While most routers and modems will automatically assign the correct IP address to your device to use as a DNS server there is some cases in which you may need to configure this manually.

whatsmydns.net provides a DNS Server List that contains of many of the major ISP's throughout the world. When possible you should try and use the DNS server that is provided by your service provider in order to have the fastest possible DNS lookups.

It is also possible to use one of the many Global DNS providers such as Google DNS, or Cloudflare as your DNS server. Many of these providers can often be faster and more reliable than even your own Internet Service Providers servers.

Internode DNS Server

Interpreted as: What are the DNS servers for Internode?

whatsmydns.net has a great database of DNS servers for many major ISP's around the world - this of course includes a great range of Australian DNS servers which of includes the popular ISP Internode

Check out the page for Internode DNS Server details for an up to date list of both primary and secondary DNS servers.

DNS Check

Interpreted as: How do I perform a DNS check?

When you make changes to your domain name's DNS settings, by either registering a new domain name and performing the initial setup or by making changes to existing DNS settings it is useful to be able to perform a DNS Check to make sure that your domain name changes have propagated around the world.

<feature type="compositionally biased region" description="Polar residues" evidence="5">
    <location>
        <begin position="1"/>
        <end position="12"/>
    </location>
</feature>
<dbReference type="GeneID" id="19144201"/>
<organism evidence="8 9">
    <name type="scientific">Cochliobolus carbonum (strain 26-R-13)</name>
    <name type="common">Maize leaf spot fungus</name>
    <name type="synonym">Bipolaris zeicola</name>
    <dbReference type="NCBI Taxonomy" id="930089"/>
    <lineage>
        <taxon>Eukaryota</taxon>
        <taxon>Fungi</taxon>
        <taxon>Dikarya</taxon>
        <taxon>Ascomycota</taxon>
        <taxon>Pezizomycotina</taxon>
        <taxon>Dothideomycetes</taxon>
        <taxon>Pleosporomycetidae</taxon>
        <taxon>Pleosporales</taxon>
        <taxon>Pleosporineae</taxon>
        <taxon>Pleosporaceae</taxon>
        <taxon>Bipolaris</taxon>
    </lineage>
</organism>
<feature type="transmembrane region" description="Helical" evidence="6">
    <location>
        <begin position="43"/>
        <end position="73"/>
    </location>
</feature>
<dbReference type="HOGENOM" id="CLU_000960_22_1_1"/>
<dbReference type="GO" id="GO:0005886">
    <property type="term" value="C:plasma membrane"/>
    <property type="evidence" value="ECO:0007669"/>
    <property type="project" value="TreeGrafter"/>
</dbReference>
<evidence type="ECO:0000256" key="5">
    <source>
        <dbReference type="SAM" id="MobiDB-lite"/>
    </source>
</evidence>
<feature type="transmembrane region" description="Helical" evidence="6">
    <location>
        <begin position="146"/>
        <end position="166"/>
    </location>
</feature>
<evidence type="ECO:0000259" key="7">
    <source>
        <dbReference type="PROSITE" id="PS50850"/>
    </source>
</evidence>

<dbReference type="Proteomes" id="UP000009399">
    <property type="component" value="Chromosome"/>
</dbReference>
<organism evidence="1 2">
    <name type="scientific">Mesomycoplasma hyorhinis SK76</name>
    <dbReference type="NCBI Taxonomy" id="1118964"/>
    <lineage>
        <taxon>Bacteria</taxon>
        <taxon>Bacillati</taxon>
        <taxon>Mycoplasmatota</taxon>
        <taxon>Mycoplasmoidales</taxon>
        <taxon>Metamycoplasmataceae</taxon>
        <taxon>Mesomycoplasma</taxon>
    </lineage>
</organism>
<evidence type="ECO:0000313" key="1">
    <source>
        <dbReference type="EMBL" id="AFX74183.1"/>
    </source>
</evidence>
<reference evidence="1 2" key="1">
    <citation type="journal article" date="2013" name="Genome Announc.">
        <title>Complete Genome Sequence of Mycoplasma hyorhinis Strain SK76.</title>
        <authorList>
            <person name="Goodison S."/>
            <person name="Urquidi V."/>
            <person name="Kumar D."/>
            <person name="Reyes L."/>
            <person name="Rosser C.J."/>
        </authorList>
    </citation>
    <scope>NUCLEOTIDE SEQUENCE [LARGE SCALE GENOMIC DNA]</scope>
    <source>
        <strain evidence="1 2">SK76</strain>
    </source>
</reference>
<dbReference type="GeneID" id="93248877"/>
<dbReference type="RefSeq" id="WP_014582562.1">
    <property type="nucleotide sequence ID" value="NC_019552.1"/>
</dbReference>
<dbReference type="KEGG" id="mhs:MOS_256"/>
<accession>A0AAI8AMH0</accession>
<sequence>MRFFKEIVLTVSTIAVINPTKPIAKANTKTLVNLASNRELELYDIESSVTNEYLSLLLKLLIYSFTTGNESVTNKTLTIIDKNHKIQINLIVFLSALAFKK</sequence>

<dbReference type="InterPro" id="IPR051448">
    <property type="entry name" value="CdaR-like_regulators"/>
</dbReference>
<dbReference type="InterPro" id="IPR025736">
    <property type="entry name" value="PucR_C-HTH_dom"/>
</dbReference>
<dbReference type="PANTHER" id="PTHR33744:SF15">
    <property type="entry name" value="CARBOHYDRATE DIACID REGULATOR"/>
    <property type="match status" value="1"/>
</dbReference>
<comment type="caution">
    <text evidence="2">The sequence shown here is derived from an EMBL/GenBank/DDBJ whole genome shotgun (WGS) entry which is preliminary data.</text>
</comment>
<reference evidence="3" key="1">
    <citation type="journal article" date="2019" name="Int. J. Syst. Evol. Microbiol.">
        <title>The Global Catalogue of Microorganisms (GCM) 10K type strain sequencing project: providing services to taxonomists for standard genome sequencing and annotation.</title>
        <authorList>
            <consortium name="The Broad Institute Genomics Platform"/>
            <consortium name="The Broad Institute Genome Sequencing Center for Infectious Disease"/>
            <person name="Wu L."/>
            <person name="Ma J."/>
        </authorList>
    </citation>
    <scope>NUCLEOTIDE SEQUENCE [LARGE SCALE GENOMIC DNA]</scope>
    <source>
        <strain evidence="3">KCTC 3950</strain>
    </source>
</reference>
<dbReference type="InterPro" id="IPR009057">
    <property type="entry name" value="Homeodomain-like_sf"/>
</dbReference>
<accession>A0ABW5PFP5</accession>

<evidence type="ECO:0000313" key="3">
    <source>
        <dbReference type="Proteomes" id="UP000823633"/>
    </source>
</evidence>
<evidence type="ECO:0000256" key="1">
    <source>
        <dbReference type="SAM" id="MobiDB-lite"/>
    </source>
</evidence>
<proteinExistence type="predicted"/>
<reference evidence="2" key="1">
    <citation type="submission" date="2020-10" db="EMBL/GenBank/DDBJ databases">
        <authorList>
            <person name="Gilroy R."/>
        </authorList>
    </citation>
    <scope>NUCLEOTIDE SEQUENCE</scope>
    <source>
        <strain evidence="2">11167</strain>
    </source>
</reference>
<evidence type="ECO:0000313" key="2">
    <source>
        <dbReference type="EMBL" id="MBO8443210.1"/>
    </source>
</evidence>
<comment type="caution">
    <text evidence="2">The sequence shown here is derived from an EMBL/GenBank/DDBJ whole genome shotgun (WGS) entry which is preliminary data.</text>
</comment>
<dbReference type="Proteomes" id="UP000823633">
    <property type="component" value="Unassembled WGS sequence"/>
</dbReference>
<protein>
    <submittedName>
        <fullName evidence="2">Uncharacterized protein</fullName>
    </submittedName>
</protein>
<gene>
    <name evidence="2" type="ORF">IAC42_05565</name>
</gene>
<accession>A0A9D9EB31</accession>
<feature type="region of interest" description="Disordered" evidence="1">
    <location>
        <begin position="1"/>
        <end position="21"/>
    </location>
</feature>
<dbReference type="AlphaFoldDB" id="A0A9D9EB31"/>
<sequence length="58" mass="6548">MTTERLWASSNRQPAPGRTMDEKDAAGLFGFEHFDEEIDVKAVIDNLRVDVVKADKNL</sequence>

whatsmydns.net provides an easy to use interface that allows you to do this DNS check, all you need to do is enter your domain name and choose your record type and a DNS check will instantly be performed which will show you the current state of DNS propagation around the world for your domain name.

The DNS check tool lets you choose from a variety of record types including A for IP address lookups, CNAME for canonical or alias records, MX for Mail Exchanger records as well as many more.

Interpreted as: What DNS Server is is the primary DNS server for Google DNS.

Google DNS is a public DNS service that is provided by Google with the aim to make the Internet and the DNS system faster, safer, secure, and more reliable for all Internet users.

Google's service, like many of the other global DNS servers is available for anyone to use. Some ISP's are now even preferring to assign Google's servers than use and maintain their own.

For more information on Google Public DNS and what is for, check out the Google Public DNS page.